Aristide Briand was born at Nantes, France, on 28th March, 1862. While a law student he developed socialist ideas and after leaving university wrote for Le Peuple, La Lanterne and Petite République.
Briand, became secretary-general of the French Socialist Party in 1901 and the following year was elected to Chamber of Deputies. In 1904 he joined with Jean Jaurés to establish the left-wing newspaper, L'Humanité in 1904.
In 1906 Briand was expelled from the party for accepting office in the coalition government headed by Georges Clemenceau. As minister of public instruction and worship (1906-09) Briand helped to complete the separation of Church and State in France.
In July 1909 Briand became prime minister and horrified his former socialist colleagues when he broke up a railway stoppage by calling up some of the strikers for military service. Briand further upset the left-wing by supporting the extension of compulsory military service. He lost power in November 1910 but returned to office briefly in 1913.
On the outbreak of the First World War Briand became Justice Minister in the French government headed by Rene Viviani. A powerful cabinet figure, Briand advocated French intervention on the Balkan Front and promoted the merits of the socialist general, Maurice Sarrail.
In October 1915, the French president, Raymond Poincare appointed Briand as prime minister. His attempts to establish political control over the military high command ended in failure and he was unable to persuade Joseph Joffre, chief of general staff in the French Army, to change his tactics on the Western Front. However, after French losses at Verdun Briand was able to remove Joffre from power.
Georges Clemenceau, editor of L'Homme Libre, became highly critical of Briand's decision not to persecute pacifists and his refusal to sack his interior minister, Louis Malvy, who favoured a negotiated peace.
Briand backed the Nivelle Offensive and when this failed, the resignation of Hubert Lyautey in November 1917, brought the government down. Briand was now replaced by his long-time rival, Georges Clemenceau, as prime minister.
Briand returned to power in 1921 and as well as being prime minister (1921-22, 1925-26 and 1929) he was also foreign minister between 1925 and 1932. While in this post he put forward the idea of a European Federal Union. He gained support from Edouard Herriot but the idea stimulated little interest and was not taken up by other political leaders.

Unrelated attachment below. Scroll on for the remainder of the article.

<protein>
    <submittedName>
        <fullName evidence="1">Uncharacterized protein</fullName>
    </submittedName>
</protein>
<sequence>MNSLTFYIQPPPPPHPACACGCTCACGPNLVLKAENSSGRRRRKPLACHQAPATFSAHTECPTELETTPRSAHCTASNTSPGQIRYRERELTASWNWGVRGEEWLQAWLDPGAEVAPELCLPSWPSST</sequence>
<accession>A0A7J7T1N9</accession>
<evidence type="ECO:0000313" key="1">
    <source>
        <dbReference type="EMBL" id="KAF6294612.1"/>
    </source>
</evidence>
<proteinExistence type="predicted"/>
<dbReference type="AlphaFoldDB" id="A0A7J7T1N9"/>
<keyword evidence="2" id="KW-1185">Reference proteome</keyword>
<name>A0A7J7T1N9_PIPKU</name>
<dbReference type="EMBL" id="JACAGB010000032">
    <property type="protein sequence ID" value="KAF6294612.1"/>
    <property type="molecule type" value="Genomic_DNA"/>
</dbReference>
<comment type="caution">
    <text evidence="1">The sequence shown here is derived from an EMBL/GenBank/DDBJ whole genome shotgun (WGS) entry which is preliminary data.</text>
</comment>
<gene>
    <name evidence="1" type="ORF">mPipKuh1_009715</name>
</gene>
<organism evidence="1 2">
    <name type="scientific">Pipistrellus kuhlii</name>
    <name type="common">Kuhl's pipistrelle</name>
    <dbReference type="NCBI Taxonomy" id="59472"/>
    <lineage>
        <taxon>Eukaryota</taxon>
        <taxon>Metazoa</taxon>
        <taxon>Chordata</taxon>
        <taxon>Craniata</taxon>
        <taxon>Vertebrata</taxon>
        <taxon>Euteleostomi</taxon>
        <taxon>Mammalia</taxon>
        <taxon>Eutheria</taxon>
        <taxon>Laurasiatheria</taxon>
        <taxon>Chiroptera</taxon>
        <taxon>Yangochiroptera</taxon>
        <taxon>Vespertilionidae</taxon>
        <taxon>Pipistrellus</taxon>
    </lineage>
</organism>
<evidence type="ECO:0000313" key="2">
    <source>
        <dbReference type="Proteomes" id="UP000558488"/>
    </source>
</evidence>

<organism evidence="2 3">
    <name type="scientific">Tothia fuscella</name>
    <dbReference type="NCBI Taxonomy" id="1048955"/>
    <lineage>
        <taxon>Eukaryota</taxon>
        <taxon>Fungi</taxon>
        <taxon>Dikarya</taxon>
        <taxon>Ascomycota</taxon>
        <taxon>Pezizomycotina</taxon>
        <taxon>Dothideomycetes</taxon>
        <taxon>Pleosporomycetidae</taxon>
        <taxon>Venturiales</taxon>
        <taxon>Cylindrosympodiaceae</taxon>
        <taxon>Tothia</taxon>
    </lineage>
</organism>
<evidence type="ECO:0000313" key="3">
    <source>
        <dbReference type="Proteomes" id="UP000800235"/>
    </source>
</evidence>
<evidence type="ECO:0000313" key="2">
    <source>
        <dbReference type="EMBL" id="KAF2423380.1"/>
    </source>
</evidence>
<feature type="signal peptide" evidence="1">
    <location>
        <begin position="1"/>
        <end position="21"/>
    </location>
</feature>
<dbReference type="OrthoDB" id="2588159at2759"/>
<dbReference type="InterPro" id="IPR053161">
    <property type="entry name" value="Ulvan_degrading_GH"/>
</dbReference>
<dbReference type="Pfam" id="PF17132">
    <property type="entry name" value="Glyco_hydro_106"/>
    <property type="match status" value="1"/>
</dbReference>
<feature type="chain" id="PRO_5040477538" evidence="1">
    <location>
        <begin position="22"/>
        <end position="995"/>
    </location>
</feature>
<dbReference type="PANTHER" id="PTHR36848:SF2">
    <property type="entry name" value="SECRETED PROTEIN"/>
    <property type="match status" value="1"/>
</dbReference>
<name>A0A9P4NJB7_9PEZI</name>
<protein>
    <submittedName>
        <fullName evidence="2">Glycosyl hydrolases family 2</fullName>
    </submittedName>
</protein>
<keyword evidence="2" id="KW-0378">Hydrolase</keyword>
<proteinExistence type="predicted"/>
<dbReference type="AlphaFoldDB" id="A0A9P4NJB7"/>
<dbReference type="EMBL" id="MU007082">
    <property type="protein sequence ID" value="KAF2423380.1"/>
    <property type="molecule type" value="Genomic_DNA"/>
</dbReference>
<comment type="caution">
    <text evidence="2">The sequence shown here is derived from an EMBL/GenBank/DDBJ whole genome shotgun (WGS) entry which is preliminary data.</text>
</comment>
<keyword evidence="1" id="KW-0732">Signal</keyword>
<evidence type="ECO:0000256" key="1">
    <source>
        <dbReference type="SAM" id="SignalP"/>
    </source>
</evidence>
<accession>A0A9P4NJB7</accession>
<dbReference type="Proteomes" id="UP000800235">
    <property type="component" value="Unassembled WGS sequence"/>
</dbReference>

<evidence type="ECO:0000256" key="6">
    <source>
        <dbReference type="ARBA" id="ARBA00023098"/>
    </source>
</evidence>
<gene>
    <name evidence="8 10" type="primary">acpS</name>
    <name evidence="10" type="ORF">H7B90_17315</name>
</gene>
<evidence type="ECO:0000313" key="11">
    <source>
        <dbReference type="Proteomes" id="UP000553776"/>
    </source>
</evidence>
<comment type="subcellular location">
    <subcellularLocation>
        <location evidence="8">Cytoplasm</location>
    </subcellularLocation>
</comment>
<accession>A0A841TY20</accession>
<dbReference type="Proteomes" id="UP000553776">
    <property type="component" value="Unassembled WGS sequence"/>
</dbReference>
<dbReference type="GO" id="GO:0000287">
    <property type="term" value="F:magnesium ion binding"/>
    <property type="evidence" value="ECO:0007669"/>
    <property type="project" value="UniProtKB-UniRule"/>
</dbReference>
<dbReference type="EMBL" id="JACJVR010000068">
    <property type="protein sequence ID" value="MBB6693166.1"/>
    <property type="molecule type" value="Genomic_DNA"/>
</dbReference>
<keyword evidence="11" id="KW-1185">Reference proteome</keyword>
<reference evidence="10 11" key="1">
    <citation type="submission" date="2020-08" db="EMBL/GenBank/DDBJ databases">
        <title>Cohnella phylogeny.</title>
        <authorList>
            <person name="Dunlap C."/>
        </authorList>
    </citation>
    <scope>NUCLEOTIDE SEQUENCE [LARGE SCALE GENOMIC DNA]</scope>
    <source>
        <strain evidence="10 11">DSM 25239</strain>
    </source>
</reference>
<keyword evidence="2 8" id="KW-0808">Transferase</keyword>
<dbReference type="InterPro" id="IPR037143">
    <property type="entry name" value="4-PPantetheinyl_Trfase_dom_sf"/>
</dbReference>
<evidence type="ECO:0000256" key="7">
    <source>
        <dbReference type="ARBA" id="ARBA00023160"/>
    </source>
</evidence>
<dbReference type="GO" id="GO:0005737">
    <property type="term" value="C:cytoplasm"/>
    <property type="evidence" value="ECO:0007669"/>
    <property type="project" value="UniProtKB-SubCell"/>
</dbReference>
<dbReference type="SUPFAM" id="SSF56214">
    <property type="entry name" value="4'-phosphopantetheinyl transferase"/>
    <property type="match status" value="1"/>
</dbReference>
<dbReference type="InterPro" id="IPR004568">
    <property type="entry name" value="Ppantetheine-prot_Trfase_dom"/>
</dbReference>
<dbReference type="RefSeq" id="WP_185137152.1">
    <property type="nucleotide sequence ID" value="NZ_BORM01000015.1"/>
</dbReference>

Briand became a great supporter of international pacifism through the League of Nations. He also championed Franco-German reconciliation and in 1926 shared the Nobel Peace Prize with Gustav Stresemann. Two years later he and Frank. B. Kellogg signed the Kellogg-Briand Pact (Pact of Paris). The treaty outlawed war between France and the United States. The US Senate ratified it in 1929 and over the next few years forty-six nations signed a similar agreement committing themselves to peace.
Aristide Briand died in Paris on 7th March, 1932.
Briand, though not popular in the Chamber, and though his conduct of affairs is much criticized there, manages to keep himself in office, partly by his Parliamentary skill and his persuasive eloquence, and owing to the non-existence of a suitable successor, and no combination of parties constituting a majority in the Chamber being able to agree on the choice of substitute. Clemenceau, who not very long since was thought of, has from his continual but unreasoning attacks in his newspaper on M. Briand and the authorities generally, and his recent defeat in the Senate, rendered himself impossible. Poincare made advances to him for a reconciliation but was unsuccessful.
Among peoples who are geographically grouped together like the peoples of Europe there must exist a sort of federal link. It is this link which I wish to endeavour to establish. Evidently the association will act mainly in the economic sphere. That is the most pressing question. But I am sure also that from a political point of view, and from a social point of view the federal link, without infringing the sovereignty of any of the nations which might take part in such as association, could be beneficial.
No one doubts today that the lack of cohesion in the grouping of the material and moral forces of Europe constitutes, practically, the most serious obstacle to the development and efficiency of all political and Juridical institutions on which it is the tendency to base the first attempts for a universal organisation of peace. The very action of the League of Nations, the responsibilities of which are the greater because it is universal might be exposed in Europe to serious obstacles if such breaking-up of territory were not offset, as soon as possible, by a bond of solidarity permitting European nations to at last become conscious of European geographical unity and to effect, within the framework of the League one of those regional understandings which the covenant formally recommended.
This means that the search for a formula of European cooperation in connection with the League of Nations, far from weakening the authority of this latter must and can only tend to strengthen it, for it is closely connected with its aims.
The European organisation contemplated could not oppose any ethnic group, on other continents or in Europe itself, outside of the League of Nations, any more than it could oppose the League of Nations.
The policy of European union to which the search for a first bond of solidarity between European Governments ought to tend, implies in fact a conception absolutely contrary to that which may have determined formerly, in Europe, the formation of customs unions tending to abolish internal customs houses in order to erect on the boundaries of the community a more rigorous barrier against States situated outside of those unions.